The United States of America, the multicultural country and the opportunities par excellence, allow foreign investors to buy property owned in any corner of their territory. According to many, buying a home in California and the US in general is one of the best investments ever. The United States of America is a safe haven, the economy is among the most solid in the world and its legal system protects private property. Mortgage interest rates are at an all-time low (even for foreigners) and rental yields are very attractive (8-10% net).
California, which is the most populated American state with almost 39 million (legal) inhabitants, is one of the most sought after destinations by foreigners. The Mediterranean climate is very pleasant all year round and despite the drought of recent years, this winter, thanks to “El Nino” and the many rains, the vegetation is lush and the water reserves are partly come back to breathe. California ranks seventh among the world economic powers, and its agriculture ranks first in the Western world. Most of the world’s most advanced technology companies are located in California, many of them in Silicon Valley, the software capital of the world. And then let’s not forget about Hollywood and the film industry …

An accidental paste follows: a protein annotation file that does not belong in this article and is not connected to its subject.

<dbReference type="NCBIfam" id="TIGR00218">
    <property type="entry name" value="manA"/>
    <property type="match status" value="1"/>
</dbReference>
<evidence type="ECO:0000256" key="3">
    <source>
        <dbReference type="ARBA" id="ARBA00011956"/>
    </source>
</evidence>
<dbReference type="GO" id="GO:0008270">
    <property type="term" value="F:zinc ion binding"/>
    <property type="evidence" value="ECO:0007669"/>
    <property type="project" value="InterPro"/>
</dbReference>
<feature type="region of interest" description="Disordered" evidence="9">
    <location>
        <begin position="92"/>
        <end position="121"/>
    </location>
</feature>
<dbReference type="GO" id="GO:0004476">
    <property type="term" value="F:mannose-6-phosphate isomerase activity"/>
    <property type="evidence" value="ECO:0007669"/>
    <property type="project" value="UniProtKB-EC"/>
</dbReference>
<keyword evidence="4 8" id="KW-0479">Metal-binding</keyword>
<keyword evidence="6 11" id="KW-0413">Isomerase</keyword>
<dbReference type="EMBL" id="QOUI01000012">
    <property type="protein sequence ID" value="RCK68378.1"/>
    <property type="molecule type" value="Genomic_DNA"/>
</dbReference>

It is important to know that the purchase of a property on American soil does not involve obtaining the permanent residence permit, or the Green Card. That is another process, certainly much more complicated.
Buying a home in California is not difficult at all, but it is important to follow the various steps carefully to avoid complications or nasty surprises.
HERE ARE THE 7 STEPS TO FOLLOW TO BUY HOUSE IN CALIFORNIA FOR NON-RESIDENTS
Step one: check your budget, taking into account that being non-resident foreigners, there will be few banks available to grant you a mortgage, and the few, after checking your credit score – if you have one, will give you a maximum of one 50-60% of the total amount, with interest rates slightly higher than resident citizens. In case you take a part in a loan, it is essential to have an approval letter from the bank, the so-called pre-approved, with the exact amount that the bank will put at your disposal and the maximum percentage of disbursement, duration and rate interest. Whether you pay anything in cash, or pay only a part (40-50% – down payment), you will have to prove that you have sufficient funds available.